(AFP) – British Prime Minister Theresa May is to join Gulf Arab leaders gathered for a summit in Bahrain on Tuesday for talks on trade after Britain’s exit from the European Union.
May is the first British premier and the first woman to attend the annual summit of the six oil-rich Gulf Cooperation Council states.
Her two days of talks come as her government faces mounting domestic criticism that it has not done enough to avoid post-Brexit disruption to British trade, which is currently carried out under EU agreements.
“I will have the opportunity to talk to all six leaders about how we can develop our trade relationship, as well as co-operation on security and defence,” May said ahead of her arrival in the Bahraini capital Manama late on Monday.
May will discuss the possibilities for post-Brexit free trade arrangements with the six GCC states — Bahrain, Kuwait, Oman, Qatar, Saudi Arabia and the United Arab Emirates, her office said.
“As the UK leaves the EU, we should seize the opportunity to forge a new trade arrangement between the UK and the Gulf,” May said.
“This could transform the way we do business and lock in a new level of prosperity for our people for generations to come.”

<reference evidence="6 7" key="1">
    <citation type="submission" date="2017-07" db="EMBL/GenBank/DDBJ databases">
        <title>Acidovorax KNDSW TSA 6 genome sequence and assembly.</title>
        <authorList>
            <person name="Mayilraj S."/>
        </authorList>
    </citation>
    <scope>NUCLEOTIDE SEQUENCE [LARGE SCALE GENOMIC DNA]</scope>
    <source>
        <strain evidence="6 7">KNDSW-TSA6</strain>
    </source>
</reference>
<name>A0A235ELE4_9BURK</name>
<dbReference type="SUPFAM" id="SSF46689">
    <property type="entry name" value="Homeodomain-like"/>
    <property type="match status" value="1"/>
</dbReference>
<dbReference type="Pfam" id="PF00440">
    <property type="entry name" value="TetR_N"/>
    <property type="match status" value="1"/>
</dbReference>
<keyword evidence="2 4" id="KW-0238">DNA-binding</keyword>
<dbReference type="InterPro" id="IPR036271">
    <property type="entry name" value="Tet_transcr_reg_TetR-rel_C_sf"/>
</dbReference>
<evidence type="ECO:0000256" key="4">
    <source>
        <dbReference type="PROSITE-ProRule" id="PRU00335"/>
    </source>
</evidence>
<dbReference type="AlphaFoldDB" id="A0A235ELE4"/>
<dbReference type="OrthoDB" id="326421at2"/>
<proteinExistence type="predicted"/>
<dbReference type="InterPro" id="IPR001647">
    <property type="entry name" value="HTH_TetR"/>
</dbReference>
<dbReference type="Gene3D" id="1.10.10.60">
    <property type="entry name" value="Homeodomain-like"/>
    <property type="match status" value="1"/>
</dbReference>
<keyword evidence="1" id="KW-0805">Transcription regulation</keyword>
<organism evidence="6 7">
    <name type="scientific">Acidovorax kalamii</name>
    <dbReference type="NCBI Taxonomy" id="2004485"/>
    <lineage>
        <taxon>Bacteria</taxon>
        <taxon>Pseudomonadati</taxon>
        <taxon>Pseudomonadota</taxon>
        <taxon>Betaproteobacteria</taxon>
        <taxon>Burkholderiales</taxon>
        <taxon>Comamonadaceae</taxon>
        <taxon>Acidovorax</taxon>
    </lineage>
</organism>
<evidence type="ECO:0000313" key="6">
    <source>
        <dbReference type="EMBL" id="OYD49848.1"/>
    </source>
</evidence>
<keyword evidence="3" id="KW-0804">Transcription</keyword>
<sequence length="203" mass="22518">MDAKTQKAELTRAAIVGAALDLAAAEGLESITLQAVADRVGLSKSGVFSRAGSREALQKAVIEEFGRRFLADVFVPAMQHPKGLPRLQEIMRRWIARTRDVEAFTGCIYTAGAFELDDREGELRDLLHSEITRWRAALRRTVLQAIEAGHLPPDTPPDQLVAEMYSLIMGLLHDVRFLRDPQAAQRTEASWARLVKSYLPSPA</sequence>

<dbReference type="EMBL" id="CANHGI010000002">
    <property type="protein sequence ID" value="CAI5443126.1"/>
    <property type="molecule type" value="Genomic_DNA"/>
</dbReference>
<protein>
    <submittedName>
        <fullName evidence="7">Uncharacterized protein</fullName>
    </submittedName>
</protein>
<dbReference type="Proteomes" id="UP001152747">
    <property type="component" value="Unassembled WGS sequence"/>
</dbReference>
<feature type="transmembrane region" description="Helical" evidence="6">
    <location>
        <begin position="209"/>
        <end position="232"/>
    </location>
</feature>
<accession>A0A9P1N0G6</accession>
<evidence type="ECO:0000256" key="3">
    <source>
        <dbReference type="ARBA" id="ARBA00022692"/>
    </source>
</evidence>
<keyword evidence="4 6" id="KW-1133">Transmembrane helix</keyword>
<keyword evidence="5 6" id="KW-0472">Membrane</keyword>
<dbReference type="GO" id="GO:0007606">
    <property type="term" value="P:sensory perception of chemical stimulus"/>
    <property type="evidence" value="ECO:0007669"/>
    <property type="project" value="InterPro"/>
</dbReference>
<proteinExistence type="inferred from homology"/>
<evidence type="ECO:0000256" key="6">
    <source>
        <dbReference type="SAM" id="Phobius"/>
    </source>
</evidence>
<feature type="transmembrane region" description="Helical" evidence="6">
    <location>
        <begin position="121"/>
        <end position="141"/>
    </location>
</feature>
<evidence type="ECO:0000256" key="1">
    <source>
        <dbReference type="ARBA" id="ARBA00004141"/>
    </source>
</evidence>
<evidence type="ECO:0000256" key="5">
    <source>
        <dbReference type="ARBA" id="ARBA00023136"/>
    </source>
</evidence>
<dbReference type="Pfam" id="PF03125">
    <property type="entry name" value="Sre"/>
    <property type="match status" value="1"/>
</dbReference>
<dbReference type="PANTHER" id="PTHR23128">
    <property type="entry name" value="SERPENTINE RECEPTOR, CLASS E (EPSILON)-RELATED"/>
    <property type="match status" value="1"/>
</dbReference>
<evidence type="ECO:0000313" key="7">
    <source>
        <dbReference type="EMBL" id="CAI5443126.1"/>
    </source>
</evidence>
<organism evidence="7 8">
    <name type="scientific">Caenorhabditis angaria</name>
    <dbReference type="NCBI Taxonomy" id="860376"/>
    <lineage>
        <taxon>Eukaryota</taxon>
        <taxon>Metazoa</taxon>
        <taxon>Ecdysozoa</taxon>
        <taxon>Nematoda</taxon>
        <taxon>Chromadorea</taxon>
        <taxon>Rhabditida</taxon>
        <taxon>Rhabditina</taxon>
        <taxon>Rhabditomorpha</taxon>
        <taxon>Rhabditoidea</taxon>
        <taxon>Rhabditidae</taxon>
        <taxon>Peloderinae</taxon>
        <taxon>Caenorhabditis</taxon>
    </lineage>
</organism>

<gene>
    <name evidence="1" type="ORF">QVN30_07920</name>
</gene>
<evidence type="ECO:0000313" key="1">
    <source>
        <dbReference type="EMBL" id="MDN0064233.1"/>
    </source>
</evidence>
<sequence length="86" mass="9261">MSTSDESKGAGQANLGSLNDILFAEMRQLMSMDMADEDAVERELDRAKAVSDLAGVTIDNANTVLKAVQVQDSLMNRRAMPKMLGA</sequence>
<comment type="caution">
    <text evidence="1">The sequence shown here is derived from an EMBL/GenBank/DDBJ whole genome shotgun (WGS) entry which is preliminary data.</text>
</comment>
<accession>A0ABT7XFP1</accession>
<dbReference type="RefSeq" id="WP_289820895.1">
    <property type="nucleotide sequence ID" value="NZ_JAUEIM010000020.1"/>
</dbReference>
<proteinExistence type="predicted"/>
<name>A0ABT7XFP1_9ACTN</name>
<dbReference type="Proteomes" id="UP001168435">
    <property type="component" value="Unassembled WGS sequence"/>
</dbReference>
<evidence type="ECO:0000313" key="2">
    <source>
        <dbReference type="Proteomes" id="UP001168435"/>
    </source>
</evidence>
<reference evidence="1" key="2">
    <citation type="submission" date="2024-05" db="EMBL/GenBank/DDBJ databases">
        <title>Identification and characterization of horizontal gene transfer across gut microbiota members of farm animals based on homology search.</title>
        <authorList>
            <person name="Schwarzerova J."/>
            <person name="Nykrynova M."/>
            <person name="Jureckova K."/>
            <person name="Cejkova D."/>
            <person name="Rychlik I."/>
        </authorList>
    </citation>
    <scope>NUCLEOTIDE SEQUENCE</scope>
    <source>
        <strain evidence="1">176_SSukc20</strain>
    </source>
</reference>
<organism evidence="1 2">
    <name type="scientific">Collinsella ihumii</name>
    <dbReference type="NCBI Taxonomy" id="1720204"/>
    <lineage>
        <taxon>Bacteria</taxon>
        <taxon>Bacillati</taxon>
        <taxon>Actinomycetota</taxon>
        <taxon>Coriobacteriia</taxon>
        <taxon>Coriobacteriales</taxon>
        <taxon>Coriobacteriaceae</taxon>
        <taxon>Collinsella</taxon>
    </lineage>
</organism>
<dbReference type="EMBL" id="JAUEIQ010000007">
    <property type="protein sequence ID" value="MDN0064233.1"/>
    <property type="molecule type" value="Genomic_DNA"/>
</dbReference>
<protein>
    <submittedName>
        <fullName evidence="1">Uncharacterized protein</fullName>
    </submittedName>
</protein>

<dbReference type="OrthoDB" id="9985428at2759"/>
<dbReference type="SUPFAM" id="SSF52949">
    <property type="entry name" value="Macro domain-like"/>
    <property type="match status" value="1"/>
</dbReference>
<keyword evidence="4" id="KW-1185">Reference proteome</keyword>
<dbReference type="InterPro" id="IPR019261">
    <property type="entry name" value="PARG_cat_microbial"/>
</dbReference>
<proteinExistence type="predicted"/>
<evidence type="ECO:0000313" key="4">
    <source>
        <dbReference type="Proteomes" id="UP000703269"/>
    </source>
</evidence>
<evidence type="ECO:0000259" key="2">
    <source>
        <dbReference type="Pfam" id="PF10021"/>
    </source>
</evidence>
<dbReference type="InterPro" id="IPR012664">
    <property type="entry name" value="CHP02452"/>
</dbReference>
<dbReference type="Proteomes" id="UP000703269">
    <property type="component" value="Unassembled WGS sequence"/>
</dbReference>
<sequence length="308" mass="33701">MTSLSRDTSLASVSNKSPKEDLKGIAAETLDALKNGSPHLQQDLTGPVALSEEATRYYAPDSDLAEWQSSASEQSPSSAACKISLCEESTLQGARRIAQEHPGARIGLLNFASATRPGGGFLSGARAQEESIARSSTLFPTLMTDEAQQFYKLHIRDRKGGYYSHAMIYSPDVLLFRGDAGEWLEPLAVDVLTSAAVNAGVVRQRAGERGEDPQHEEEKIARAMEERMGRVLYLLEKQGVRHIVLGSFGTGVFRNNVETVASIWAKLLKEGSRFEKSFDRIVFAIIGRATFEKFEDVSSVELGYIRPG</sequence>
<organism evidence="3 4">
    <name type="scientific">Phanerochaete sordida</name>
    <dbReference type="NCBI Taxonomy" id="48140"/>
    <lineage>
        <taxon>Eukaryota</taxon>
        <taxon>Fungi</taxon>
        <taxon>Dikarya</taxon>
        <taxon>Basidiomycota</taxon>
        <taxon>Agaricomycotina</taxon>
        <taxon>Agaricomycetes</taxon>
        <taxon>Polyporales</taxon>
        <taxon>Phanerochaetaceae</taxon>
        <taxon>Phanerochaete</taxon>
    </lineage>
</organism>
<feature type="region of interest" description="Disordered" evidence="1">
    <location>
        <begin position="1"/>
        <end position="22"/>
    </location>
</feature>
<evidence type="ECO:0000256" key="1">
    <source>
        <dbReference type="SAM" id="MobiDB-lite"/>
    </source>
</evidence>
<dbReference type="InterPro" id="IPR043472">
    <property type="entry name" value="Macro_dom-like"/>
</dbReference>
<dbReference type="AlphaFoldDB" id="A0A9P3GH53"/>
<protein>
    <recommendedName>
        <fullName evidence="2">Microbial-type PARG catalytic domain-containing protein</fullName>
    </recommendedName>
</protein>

Ahead of the summit, May held talks with Bahraini officials that also focused on defence ties, the official Bahrain News Agency reported.
In October last year, Britain began building a naval base at Mina Salman, outside Manama, its first new permanent base in the Middle East in four decades.
Bahrain’s King Hamad “looks forward to expanding joint cooperation in the fields of trade, investment and security,” BNA said.
Western ties with Bahrain have come under criticism from international human rights groups.
The kingdom’s Sunni minority rulers have cracked down heavily on dissent since they crushed protests led by the Shiite majority for a constitutional monarchy with an elected prime minister in 2011.
The main Shiite opposition group, Al-Wefaq, once the largest in parliament, has been dissolved and scores of Shiites have been stripped of their citizenship.